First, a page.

It's a satisfying feeling to escape the City of Sails by boat. One minute I'm wading through CBD rush-hour crowds and the next I'm ensconced in the comfortable cabin of a ferry that leaves stress floundering in its foaming wake. In the Waiheke channel, we are joined by a pod of playful dolphins that delight in entertaining us.
In a little under two hours, the ferry pulls in to Hannaford's Wharf on the Coromandel Peninsula, where a coach is standing by to whisk passengers to Coromandel township. By the time I arrive, I've already made the adjustment to the slower pace of life.
This rustic, unspoiled colonial town is crammed with fascinating memories of the past. It sits astride a thousand tunnels that once yielded gold to boost the young New Zealand economy. The hills sacrificed their dense cover of kauri trees to fine stately homes and masts and spars for Lord Nelson's fleet. Today, the new gold rush is adventure tourism, conservation, mussel farming, coastal real estate, arts, crafts and the area's rich pioneering heritage.
I'm staying at Coromandel Colonial Cottages, in a self-contained motel unit that places me in an authentic Victorian setting. Climbing bougainvillea in a profusion of deep-red blooms has become intertwined with the spokes of wooden wagon wheels. Replica gas lamps add to the atmosphere. A double row of white weatherboard cottages, topped with finial posts and ornamented with delicate fretwork, enclose a garden of peace and tranquillity - a perfect place to chill out.
The main homestead is a classic Victorian bay villa, built in 1895 for a mine manager, Captain Albert Argall. A succession of mine managers lived here, followed by medical superintendents serving the hospital across the road. Famous English author Fay Weldon spent happy childhood holidays in this house.
Old Coromandel Town is easy to get acquainted with. From my motel, it is a 1km walk along Rings Rd to the town centre. Along the way I pass a rich stock of historic buildings from the gold mining "boom and bust" era. Rings Rd commemorates New Zealand's first discovery of gold in 1852 by Charles Ring, in the gentle Kapanga Stream that quietly meanders through the town today.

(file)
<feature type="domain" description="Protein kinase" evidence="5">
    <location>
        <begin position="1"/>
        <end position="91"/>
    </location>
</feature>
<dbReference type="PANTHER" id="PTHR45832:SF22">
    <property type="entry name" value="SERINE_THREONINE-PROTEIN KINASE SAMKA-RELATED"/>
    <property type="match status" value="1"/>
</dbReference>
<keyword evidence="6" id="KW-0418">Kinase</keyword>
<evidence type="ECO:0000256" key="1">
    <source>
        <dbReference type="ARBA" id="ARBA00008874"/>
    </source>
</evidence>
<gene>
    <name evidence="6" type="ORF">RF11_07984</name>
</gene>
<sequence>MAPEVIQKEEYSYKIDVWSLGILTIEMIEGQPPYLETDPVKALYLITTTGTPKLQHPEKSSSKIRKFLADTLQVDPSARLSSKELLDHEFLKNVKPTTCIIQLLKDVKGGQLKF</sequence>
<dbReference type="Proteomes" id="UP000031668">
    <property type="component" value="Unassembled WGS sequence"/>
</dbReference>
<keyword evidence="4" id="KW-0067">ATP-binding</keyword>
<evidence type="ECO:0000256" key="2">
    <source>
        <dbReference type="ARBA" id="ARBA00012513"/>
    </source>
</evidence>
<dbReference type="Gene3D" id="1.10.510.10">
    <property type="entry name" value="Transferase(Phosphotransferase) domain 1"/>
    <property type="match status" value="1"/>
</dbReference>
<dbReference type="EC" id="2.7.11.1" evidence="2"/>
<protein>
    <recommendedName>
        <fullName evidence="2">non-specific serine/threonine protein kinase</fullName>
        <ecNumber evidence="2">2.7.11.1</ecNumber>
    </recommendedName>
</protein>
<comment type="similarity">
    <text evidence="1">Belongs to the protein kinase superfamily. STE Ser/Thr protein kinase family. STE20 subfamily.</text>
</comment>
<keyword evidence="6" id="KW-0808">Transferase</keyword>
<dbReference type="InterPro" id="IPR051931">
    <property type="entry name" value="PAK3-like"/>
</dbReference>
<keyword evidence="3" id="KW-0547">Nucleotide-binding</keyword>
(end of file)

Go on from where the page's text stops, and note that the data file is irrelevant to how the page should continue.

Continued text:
I recreate those heady days by visiting the old stamper batter in Buffalo Rd, a wonderful example of history in action. This fully operational gold processing plant is the last of its kind in New Zealand and boasts the largest working waterwheel in the Southern Hemisphere. Drop-heads and pulley systems mesmerise shed blokes, while ladies drool at the sight of a 40kg ingot of shining gold.
Kapanga Rd, Coromandel's main street, is steeped in history, too. There's a rich stock of heritage buildings from the 1890s, when the town boasted 10,000 citizens and 19 hotels - only two hotels remain, the Coromandel and the Admirals Arms. I amble past St Andrews Presbyterian Church, with its imposing tiered tower and false buttresses. Across the road, the original School of Mines now serves as the district museum.
Further down the street, the old courthouse is a busy visitor centre. On the intersection with SH25, the original classical Victorian Assay House still stands as a monument to the past. Diggers cashed up their gold here before heading to the pubs. Inside the old building, where two furnaces once melted gold, there is now a fishing tackle shop.
The shop fronts on Kapanga Rd, with their colonial facades and shiplap cladding, are straight out of a spaghetti western set. I finish my walk at the sun-soaked courtyard of the Pepper Tree Restaurant. In a town where fortune-seekers once came from far and wide to strike it rich, tourists now flock to savour fresh seafood, farmed in the bay. I decide on mussels and scallops from the extensive menu.
Visitors are spoiled for choice. The town offers a feast of heritage buildings, craft shops, cafes, bars and restaurants. Around the town are the hills, the sea, beauty and quietness, where self-reliant, practical people have left their mark on the land.
Pioneer potter Barry Brickell is a fine example of the "Coro Spirit". At over 70 years of age, he is still intensely engaged in his labour of love and locomotives. For many years he has soldiered on, in sandals, shorts and T-shirt, summer or winter, laying every rail on Driving Creek Railway - Coromandel's premier visitor attraction. From his "Eyefull Tower", I marvel at the breathtaking views of Coromandel town and the islands of the Hauraki Gulf.
The 309 Road (an old Cobb and Co trail) has more fascinating visitor attractions. The Waiau Water-Works and its wonderfully whimsical, water-powered inventions has the wow factor, as do the Waiau Falls, Kauri Walk and Castle Rock. Just outside town are Waitati Gardens and Taraire Grove Gardens, both a delight to the eye in a peaceful environment.
Further afield are the Coromandel Walkway, linking the Cape Colville and Port Charles roads, the Kaipaua Trig Walk and Lucas Lookout Track. The Mt Moehau Summit Track provides what I believe is the finest panoramic view in the Auckland region.
Old Coromandel Town is a great weekend escape - a breath of fresh air in busy metro lives. It is ideal for a family holiday or a quiet romantic break away. All you need are walking shoes, sunhat, sunglasses and a sense of adventure.
IF YOU GO
Getting there: By car two hours from Auckland or two hours by Kawau Kat from the downtown ferry wharf on Tuesday and Sunday mornings and Friday evenings. The ferry is met by Strongman Coachlines.
History: The town was named after a visit by HMS Coromandel in 1820, seeking Kauri spars for the British fleet. The name comes from a place on the Madras coast of India.
Accommodation: Colonial Cottages, 1737 Rings Rd, Coromandel. Eight one- and two-bedroom self-contained cottages in two acres of gardens - Qualmark Four Star rating.
Coromandel Tourism: firstname.lastname@example.org
Kawau Kat Cruises: email@example.com
Strongman Coachlines: firstname.lastname@example.org